//Week in review - 14 Dec 2018

AusCERT Week in Review for 14th December 2018


Extortion spammers have stepped up their game, with reports coming in of fake bomb threats. Microsoft have caused some brouhaha with an unauthenticated administrator compromise in their DNS Server product. And ATO scam calls have increased in both prevalence and prominence, making the front page of ABC News today.

The Super Micro story originally broken by Bloomberg has had minimal follow-up, with outright rejections from Apple and IBM. Now, an external security audit of Super Micro has found no evidence.

AusCERT will be closed over the Christmas break. However, for urgent queries and incident assistance, please call the member hotline, which is 24/7/365. The number is available once you’re logged in on the “Contact” page of auscert.org.au – consider including it in your incident response plan!

Without further ado, the news:

Quick-thinking retail worker saves Tasmanian woman from losing thousands in tax scam
Date: 14 December 2018
Author: ABC News
A Tasmanian woman who narrowly escaped falling prey to a scammer pretending to be from the Australian Tax Office (ATO) has a quick-thinking retail employee to thank.

What saved her from going through with the scammer’s demands was Alistair — a customer service employee who noticed she was buying a lot of gift cards, and pointed Ms Carey to a document from the ACCC warning of this very scam.

The store refunded all the cards on the spot and she did not lose any money.

Spammed Bomb Threat Hoax Demands Bitcoin
Date: 13 December 2018
Author: Brian Krebs
A new email extortion scam is making the rounds, threatening that someone has planted bombs within the recipient’s building that will be detonated unless a hefty bitcoin ransom is paid by the end of the business day.

I could see this spam campaign being extremely disruptive in the short run. There is little doubt that some businesses receiving this extortion email will treat it as a credible threat. This is exactly what happened today at one of the banks that forwarded me their copy of this email. Also, KrebsOnSecurity has received reports that numerous school districts across the country have closed schools early today in response to this hoax email threat.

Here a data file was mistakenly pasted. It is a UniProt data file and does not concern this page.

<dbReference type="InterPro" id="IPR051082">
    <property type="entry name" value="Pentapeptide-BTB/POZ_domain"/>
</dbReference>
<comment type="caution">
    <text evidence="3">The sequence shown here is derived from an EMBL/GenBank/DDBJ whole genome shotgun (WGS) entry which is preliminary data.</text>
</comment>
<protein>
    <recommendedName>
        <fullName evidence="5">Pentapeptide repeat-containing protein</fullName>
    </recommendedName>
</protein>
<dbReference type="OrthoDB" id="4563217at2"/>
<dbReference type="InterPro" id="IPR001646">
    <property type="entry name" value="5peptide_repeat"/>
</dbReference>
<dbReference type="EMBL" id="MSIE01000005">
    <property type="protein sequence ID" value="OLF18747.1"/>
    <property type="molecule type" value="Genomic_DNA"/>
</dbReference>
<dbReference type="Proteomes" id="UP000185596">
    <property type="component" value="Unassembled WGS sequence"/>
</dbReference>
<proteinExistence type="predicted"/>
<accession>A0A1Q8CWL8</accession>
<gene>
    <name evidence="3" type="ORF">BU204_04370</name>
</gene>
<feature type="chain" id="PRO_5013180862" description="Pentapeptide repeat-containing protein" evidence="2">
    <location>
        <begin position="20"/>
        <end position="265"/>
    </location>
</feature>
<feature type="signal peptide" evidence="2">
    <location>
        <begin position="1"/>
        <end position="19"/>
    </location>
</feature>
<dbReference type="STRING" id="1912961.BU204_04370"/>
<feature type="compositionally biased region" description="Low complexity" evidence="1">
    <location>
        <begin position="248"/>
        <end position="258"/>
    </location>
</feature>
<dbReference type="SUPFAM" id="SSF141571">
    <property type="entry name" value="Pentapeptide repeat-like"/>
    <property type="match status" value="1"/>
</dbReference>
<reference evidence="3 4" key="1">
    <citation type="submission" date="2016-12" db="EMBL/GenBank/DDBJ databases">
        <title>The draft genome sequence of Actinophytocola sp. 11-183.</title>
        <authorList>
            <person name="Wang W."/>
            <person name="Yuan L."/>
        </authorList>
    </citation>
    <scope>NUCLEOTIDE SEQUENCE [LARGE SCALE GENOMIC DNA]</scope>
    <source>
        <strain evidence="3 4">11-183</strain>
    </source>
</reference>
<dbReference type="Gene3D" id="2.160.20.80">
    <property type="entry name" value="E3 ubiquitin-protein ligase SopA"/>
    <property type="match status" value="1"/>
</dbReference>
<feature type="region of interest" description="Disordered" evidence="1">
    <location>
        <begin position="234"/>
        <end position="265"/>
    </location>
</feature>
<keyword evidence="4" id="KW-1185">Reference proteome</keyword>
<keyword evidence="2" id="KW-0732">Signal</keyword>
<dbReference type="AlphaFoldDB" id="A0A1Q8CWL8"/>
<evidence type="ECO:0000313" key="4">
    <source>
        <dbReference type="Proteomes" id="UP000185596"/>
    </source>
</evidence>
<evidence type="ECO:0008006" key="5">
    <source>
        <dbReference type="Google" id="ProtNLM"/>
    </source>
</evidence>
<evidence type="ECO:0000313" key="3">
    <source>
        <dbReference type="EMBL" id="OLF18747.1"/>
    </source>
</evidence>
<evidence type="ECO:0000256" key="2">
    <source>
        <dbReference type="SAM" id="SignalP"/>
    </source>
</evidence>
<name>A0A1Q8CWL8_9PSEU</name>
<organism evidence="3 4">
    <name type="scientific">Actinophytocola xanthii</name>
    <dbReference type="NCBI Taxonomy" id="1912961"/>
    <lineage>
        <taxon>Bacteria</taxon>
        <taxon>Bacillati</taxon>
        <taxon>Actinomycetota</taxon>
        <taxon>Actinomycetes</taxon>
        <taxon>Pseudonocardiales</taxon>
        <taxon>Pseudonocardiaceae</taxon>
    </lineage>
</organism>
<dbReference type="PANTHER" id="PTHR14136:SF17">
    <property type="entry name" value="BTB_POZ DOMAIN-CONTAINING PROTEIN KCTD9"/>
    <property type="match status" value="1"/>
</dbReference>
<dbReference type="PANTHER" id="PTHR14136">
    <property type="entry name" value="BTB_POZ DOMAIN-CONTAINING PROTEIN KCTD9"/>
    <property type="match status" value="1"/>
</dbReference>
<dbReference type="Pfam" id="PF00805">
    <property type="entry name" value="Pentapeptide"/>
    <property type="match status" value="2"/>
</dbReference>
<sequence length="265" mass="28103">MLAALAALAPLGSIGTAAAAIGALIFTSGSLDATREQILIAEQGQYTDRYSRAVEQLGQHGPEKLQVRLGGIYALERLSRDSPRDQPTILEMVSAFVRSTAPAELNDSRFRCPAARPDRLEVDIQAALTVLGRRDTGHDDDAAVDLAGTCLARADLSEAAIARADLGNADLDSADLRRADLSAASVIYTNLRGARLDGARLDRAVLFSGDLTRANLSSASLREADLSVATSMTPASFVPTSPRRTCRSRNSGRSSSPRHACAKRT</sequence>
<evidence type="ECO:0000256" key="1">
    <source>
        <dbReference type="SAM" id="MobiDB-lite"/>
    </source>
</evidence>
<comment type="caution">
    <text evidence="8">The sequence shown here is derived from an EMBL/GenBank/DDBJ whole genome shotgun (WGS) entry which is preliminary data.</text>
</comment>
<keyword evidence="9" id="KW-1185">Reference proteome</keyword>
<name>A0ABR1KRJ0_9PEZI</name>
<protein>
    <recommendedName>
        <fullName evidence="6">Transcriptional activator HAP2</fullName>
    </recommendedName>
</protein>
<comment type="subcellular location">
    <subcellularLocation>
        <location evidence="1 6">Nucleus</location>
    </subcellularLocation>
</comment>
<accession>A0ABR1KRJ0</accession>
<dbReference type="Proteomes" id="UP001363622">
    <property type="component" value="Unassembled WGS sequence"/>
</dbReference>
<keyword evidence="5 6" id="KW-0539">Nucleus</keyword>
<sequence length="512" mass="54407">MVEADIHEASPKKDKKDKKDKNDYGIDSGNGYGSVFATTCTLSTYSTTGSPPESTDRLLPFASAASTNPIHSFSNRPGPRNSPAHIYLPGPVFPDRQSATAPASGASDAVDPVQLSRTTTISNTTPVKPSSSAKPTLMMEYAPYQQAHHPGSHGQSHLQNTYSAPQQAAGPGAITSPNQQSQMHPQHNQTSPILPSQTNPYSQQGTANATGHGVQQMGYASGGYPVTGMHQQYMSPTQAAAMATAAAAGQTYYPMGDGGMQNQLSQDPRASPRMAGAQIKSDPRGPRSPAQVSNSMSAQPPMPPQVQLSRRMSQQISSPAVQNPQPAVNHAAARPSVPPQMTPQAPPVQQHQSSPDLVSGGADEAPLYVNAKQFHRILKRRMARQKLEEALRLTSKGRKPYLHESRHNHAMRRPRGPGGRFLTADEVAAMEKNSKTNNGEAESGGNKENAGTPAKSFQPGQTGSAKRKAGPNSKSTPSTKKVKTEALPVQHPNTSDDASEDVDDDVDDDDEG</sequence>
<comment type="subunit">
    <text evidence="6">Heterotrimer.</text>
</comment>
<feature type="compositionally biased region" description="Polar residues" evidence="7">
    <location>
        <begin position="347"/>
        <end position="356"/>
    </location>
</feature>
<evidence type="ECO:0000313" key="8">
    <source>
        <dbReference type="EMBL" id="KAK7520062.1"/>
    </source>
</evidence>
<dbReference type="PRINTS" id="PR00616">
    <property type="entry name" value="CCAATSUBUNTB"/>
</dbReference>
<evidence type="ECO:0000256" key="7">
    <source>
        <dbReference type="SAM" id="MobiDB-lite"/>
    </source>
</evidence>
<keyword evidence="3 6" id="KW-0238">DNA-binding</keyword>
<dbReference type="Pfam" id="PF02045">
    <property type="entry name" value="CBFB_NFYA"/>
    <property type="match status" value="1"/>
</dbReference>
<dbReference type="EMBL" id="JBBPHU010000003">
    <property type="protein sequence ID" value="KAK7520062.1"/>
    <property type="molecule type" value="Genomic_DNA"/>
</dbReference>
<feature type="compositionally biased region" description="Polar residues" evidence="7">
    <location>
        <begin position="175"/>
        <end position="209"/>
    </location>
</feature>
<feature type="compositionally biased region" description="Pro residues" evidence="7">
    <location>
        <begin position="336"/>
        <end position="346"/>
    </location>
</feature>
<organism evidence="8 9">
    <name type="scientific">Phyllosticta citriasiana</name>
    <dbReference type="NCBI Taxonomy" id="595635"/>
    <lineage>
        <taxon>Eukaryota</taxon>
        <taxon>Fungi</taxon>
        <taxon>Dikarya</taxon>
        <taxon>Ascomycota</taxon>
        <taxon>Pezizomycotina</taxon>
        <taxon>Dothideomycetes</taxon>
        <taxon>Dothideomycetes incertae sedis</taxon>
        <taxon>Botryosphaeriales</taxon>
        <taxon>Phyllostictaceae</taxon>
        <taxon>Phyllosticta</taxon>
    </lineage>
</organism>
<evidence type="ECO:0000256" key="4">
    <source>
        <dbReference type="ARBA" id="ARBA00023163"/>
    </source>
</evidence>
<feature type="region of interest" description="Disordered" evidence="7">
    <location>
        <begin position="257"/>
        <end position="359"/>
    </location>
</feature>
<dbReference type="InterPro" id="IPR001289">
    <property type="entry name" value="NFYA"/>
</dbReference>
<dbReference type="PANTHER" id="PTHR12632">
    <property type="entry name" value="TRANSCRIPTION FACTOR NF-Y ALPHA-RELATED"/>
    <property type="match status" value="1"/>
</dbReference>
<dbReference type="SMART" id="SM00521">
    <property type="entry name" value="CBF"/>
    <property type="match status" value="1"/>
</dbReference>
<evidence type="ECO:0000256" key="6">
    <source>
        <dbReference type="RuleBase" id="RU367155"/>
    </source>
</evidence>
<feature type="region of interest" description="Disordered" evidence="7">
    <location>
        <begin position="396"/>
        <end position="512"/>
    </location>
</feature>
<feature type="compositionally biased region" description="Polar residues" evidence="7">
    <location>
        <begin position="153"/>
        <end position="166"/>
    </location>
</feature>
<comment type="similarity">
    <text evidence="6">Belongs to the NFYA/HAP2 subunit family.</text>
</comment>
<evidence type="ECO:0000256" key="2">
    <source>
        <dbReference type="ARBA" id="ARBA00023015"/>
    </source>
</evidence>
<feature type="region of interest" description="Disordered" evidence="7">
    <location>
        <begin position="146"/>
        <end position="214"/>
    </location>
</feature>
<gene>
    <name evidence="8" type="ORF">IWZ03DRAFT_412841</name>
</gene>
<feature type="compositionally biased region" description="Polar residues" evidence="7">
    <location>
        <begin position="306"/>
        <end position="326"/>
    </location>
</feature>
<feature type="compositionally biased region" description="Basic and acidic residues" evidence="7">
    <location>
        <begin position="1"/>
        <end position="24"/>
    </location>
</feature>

Windows DNS Server Privilege Escalation Vulnerability (CVE-2018-8626)
Date: 14 December 2018
Author: AusCERT
URL: https://www.auscert.org.au/blog/2018-12-14-windows-dns-server-privilege-escalation-vulnerability-cve-2018-8626-leading-remote-code-execution-has-publicly-available-poc-exploit
Excerpt: Although the NVD CVSS3 vector above indicates a proof of concept exploit exists for this vulnerability, AusCERT has not been able to access it or find any threat indicators related to it. We will continue to update this blog as more information becomes available.

Super Micro says external security audit found no evidence of backdoor chips
Date: 11 December 2018
Author: ZDNet
Excerpt: In a letter sent out today to its customers, hardware vendor Super Micro Computer said that a security audit performed by a third-party investigations firm found no evidence that Supermicro server motherboards contained any type of backdoor chip.

The company sent out this letter after earlier this year a Bloomberg report claimed that some Supermicro motherboards contained a malicious chip implant inserted on its Chinese assembly lines by Chinese spies. The US news outlet then claimed that some of these servers made it into the networks of government agencies and private companies, such as Apple and Amazon’s AWS.

ASD chief insists new encryption laws won’t see Aussie tech shunned like Huawei
Date: 12 December 2018
Author: iTnews
Excerpt: The Australian Signals Directorate says the idea that Australian technology will be seen as untrustworthy in the wake of encryption-busting laws and therefore blocked from use “is absurd”.

Director-general Mike Burgess published what he called seven “myths” of the controversial new laws, which the major parties passed in the last hours of parliament last week.

In particular, Burgess targeted the significant doubt that has been swirling in the days since around how Australia’s technology sector will now be treated by foreign buyers.

This week’s noteworthy bulletins:

1. ASB-2018.0303 – [Win] Microsoft Windows: Multiple vulnerabilities

Remote-code-execution vulnerability in Microsoft DNS Server.

2. ASB-2018.0308 – [Win][UNIX/Linux] BIND: Multiple vulnerabilities

Unrelated vulnerabilities in BIND.

3. ASB-2018.0304 – [Win][UNIX/Linux][BSD] Mozilla Firefox: Multiple vulnerabilities

Firefox 64 has been released, with some significant security updates.

4. ESB-2018.3839 – [Win][UNIX/Linux] phpMyAdmin: Multiple vulnerabilities

Security updates for current versions of phpMyAdmin including XSS and authenticated unauthorised file access.

Stay safe, stay patched and have a great weekend,